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Ex parte Seymore

Court of Appeals of Texas, Twelfth District, Tyler

March 31, 2017

EX PARTE: JESSICA SEYMORE

          Appeal from the 217th District Court of Angelina County, Texas (Tr.Ct.No. CV-00710-15-11)

          Panel consisted of Worthen, C.J., Hoyle, J., and Neeley, J.

          MEMORANDUM OPINION

          GREG NEELEY JUSTICE.

         The Texas Department of Public Safety appeals the trial court's order granting an expunction of Jessica Seymore's arrest for possession of a controlled substance. DPS presents two issues on appeal. We reverse and render.

         Background

         Seymore was arrested on May 25, 2013, and charged with both driving while intoxicated (DWI) and possession of a controlled substance. The State dismissed the possession charge, and Seymore pleaded guilty to and was convicted of the DWI offense. The court sentenced Seymore to one year of community supervision and a $745.00 fine.

         In November 2015, Seymore filed a petition with the district court to expunge any and all of the records arising from the May 25, 2013 possession charge, along with another unrelated arrest. She alleged that the possession charge was dismissed and did not result in a final conviction. The court originally set the petition for hearing on December 3, 2015, but the hearing did not take place until December 28, 2015. At that hearing, the court granted Seymore's petition.

         DPS, who did not attend the hearing, filed its original answer and general denial on January 6, 2016. After learning that the expunction had been granted, DPS filed a motion for new trial alleging that it did not receive notice of the hearing being reset and that the May 25, 2013 arrest could not be expunged because Seymore was convicted of DWI. The trial court did not rule on the motion for new trial. This appeal followed.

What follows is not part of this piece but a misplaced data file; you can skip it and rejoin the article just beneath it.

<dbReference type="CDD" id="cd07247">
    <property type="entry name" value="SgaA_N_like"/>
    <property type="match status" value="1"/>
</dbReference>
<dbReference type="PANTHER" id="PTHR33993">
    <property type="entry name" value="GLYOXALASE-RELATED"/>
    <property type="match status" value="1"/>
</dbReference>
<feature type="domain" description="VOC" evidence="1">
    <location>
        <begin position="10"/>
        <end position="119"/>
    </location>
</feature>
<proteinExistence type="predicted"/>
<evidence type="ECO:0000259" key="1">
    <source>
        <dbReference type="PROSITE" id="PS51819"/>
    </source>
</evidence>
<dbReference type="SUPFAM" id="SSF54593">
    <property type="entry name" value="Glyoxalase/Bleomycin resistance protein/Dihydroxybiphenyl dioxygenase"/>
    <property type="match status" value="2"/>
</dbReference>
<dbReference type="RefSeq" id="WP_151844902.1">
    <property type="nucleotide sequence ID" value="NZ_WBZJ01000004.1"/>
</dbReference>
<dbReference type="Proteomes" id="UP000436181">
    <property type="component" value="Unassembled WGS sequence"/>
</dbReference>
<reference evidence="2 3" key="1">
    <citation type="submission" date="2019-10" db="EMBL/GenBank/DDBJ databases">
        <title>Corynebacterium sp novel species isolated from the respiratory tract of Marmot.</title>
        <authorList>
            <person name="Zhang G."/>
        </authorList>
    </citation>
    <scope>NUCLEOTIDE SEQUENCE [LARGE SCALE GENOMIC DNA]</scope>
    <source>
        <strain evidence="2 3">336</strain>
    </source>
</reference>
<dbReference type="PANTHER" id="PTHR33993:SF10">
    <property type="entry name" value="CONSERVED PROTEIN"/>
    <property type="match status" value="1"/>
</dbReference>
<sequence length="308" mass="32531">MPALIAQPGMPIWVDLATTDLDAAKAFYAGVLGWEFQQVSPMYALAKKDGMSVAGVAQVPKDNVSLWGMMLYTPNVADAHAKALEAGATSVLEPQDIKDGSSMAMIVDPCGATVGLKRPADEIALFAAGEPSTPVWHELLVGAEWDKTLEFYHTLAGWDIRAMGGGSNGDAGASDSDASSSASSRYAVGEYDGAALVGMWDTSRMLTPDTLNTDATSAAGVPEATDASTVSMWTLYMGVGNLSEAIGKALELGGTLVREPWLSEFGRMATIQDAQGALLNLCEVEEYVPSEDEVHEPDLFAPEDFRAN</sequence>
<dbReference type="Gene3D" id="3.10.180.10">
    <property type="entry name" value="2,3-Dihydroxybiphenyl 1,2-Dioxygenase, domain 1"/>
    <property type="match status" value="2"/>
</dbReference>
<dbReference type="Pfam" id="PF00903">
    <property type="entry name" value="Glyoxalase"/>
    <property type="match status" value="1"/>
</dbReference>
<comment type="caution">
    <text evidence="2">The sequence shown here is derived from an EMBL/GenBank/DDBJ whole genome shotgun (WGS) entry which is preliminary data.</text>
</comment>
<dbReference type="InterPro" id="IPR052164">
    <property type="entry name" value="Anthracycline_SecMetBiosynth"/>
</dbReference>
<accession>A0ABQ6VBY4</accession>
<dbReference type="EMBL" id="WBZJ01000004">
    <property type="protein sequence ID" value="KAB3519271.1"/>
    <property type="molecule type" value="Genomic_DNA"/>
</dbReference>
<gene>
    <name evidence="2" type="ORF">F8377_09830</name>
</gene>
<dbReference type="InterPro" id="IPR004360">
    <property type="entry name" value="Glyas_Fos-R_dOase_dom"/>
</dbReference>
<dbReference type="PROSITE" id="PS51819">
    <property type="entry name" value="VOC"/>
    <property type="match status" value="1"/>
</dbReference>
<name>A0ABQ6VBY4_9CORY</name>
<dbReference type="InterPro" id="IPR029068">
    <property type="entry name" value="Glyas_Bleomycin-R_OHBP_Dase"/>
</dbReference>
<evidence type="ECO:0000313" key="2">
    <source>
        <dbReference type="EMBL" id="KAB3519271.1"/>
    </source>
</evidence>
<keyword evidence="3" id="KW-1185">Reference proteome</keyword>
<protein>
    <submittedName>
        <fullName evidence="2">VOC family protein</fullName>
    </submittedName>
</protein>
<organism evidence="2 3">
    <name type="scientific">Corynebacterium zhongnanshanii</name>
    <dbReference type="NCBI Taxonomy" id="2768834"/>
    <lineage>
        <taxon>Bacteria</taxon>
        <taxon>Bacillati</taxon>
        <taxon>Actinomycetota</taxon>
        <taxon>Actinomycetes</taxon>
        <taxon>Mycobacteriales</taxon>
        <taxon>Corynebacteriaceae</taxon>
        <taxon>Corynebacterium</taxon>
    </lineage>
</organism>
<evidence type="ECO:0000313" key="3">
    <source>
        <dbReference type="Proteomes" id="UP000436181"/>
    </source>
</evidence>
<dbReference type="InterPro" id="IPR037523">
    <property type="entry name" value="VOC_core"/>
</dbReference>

Expunction

         In its first issue, DPS contends that Seymore was not entitled to have her arrest record expunged because the arrest resulted in a final conviction. In its second issue, DPS urges the court erred by failing to provide DPS with notice of the expunction hearing.

         Standard of Review

         We review a trial court's order granting or denying a petition for expunction for abuse of discretion. See Heine v. Tex. Dep't of Pub. Safety, 92 S.W.3d 642, 646 (Tex. App.-Austin 2002, pet. denied). A trial court abuses its discretion if it acts "without reference to any guiding rules or principles." E.I. du Pont de Nemours & Co. v. Robinson, 923 S.W.2d 549, 558 (Tex. 1995). If an expunction ruling turns on a question of law, we review it de novo because a "trial court has no 'discretion' in determining what the law is or applying the law to the facts." See Walker v. Packer, 827 S.W.2d 833, 840 (Tex. 1992). A trial court abuses its discretion if it misinterprets or misapplies the law. Id.

         Governing Law

         Although the law that governs expunctions is part of the code of criminal procedure, an expunction proceeding is civil in nature and is governed by the rules of civil procedure. See Carson v. State, 65 S.W.3d 774, 784 (Tex. App.-Fort Worth 2001, no pet.). Expunction is not a constitutional or common law right, but purely a statutory privilege. Tex. Dep't of Pub. Safety v. Nail,305 S.W.3d 673, 675 (Tex. App.-Austin 2010, no pet.). The trial court must strictly comply with statutory requirements, and has no equitable power to extend the ...


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